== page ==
Third, investing in human capital and bringing more women into formal employment. A young population that can quickly adapt to technological advances is the region’s biggest asset.

This unique human potential should be fully utilized to achieve a successful transition to a private sector-led growth model. It is equally important to ensure that women participate more effectively in building a modern economy with higher living standards for all.

Concurrently, ambitious investment is needed to upgrade the quality of education and ensure that all potential aspirants into the labour market are adequately equipped to seize the opportunities that a new economic model can offer. 

Fourth, investing in a greener economy. With a global consensus emerging on the need to collectively address the challenges posed by climate change, there is a heightened need to proactively apply ecological policies to reap the benefits and complete the transition to a green economy. Such transition is an opportunity to create high quality jobs in emerging sectors, and to build resilience against the adverse impact of climate-related events, which disproportionately affect those already at risk.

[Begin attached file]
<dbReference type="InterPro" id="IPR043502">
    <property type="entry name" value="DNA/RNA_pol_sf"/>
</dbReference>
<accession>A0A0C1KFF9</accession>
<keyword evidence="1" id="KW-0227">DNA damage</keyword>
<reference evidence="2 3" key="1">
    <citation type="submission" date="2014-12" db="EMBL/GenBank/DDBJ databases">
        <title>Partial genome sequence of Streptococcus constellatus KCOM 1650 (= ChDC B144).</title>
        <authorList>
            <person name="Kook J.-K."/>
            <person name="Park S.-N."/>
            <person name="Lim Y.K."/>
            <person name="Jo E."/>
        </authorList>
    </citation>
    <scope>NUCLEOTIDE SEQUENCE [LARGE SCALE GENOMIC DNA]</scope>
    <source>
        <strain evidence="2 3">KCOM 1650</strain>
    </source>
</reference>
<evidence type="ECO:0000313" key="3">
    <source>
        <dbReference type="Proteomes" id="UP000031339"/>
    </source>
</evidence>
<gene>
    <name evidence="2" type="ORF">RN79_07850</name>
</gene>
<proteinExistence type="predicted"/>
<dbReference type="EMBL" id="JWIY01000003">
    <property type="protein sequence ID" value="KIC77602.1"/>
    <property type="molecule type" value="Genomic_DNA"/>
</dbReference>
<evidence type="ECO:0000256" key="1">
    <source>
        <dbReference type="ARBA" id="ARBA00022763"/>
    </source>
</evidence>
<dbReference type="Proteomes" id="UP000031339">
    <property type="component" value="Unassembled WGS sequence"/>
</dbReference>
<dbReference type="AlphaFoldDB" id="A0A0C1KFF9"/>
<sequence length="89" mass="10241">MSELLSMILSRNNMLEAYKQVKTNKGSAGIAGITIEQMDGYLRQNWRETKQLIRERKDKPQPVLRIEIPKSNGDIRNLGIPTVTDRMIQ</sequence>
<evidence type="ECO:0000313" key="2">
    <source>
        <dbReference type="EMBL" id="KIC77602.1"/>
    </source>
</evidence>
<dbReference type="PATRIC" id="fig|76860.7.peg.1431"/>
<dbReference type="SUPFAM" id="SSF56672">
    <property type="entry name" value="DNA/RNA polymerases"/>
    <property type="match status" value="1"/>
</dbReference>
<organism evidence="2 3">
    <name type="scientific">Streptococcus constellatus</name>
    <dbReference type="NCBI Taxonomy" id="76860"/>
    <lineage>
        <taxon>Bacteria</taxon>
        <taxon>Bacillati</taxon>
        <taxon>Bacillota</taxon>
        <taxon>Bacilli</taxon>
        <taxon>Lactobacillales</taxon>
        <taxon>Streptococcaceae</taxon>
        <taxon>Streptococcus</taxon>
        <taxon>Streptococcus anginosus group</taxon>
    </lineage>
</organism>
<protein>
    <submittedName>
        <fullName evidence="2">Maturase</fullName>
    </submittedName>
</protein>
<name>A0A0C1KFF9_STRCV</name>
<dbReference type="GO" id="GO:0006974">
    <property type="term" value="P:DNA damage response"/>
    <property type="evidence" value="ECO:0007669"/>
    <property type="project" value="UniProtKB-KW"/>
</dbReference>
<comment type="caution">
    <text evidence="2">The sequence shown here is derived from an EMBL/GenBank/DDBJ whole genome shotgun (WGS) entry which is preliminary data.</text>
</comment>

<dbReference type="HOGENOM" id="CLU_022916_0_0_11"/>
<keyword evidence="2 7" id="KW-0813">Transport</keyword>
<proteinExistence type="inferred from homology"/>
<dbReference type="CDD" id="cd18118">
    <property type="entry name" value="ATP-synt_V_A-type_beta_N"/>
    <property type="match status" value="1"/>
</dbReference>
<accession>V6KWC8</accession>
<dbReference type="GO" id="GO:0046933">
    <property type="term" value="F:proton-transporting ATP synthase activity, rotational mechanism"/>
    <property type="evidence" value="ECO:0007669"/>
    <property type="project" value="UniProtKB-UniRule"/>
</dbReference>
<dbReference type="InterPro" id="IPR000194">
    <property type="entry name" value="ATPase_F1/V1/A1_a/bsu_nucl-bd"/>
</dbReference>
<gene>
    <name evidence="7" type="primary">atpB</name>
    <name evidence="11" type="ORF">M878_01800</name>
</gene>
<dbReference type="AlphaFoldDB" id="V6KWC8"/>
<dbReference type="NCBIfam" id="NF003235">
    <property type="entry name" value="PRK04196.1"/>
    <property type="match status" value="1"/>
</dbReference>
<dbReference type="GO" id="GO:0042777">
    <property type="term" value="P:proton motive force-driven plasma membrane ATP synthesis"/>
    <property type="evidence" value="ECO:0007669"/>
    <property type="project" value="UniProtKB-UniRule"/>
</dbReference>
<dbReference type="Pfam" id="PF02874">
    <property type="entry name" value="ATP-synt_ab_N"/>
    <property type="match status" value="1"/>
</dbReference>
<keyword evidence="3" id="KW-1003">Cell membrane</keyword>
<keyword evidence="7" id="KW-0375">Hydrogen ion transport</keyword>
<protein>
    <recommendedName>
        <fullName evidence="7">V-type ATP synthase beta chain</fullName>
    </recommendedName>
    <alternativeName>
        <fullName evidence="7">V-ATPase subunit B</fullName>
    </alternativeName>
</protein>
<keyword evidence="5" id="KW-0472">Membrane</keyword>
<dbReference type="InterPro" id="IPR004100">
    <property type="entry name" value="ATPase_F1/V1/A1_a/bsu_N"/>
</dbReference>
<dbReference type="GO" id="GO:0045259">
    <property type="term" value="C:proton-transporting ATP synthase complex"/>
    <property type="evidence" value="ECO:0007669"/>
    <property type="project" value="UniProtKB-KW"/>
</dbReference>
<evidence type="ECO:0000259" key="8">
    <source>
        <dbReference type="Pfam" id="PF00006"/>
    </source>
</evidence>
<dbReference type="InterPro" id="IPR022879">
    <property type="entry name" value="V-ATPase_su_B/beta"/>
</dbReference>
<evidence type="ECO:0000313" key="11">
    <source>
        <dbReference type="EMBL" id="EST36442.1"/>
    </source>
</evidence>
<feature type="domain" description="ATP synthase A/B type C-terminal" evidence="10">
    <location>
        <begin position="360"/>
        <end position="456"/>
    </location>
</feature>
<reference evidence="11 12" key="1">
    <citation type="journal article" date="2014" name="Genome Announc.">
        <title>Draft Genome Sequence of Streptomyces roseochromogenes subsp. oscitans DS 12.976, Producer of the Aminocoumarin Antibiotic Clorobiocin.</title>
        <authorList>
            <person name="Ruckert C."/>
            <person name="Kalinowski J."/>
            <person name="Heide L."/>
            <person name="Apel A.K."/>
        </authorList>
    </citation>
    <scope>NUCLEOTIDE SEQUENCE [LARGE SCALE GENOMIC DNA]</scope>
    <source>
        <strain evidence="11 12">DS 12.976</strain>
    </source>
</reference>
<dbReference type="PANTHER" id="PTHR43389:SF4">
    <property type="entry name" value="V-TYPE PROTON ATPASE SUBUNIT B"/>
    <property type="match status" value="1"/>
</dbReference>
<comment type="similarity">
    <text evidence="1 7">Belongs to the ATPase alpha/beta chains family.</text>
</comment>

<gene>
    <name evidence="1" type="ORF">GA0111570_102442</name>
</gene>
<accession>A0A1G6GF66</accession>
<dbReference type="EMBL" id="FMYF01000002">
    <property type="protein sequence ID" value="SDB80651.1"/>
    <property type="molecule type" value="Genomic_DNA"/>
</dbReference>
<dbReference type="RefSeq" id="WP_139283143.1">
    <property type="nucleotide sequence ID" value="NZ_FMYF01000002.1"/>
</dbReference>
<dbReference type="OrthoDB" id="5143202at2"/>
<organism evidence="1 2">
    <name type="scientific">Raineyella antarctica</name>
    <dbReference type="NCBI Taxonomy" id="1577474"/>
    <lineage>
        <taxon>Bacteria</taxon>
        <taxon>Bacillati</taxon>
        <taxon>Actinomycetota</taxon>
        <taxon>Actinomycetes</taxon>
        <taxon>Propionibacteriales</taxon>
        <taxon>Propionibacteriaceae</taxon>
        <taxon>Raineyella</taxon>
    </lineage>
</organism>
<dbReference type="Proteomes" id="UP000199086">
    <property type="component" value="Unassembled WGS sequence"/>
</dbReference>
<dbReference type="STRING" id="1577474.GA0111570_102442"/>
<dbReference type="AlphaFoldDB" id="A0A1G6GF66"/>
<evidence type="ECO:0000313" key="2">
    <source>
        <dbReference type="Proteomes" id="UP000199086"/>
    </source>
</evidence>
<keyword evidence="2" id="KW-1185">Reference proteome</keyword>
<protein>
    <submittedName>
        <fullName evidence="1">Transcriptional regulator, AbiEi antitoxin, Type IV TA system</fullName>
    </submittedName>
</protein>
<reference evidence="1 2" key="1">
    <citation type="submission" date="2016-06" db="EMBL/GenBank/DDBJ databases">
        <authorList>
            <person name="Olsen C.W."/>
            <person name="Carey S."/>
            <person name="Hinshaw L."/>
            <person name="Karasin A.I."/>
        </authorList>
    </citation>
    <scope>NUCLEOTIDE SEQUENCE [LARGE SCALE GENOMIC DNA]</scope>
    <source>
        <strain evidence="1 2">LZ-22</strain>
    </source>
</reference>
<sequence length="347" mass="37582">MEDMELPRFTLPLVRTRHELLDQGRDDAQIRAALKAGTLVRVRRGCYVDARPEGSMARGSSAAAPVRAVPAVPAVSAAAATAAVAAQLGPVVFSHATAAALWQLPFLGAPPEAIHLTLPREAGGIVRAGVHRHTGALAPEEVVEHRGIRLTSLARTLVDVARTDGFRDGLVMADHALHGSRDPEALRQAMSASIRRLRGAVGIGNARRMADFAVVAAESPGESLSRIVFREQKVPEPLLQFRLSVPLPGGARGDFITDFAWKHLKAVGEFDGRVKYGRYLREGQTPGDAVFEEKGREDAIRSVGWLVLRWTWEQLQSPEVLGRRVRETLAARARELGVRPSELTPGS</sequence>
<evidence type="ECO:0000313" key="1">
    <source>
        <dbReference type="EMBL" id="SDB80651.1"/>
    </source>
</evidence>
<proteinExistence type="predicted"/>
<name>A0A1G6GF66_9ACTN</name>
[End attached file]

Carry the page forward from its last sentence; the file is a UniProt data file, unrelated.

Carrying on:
The COVID-19 crisis has added to the challenges facing MENA economies as they seek to transition to a new development model that leads to higher and more resilient growth. However, it also provides a rare opportunity to accelerate the transformation toward a more sustainable, inclusive, and green path for the future.

Implementing such ambitious reforms will require strong support from all segments of society and careful design, especially considering the remaining uncertainty on the ultimate effects of the health crisis.

Delays in starting these reforms will only make the required transformations more difficult to achieve and increase the risks that the aspirations of the population will not be met. Now is the time to prime the process of recovery with agility and preparedness toward a future that will lift living standards for all and leave no one behind.

Jihad Azour is the Director of the Middle East and Central Asia Department at the International Monetary Fund.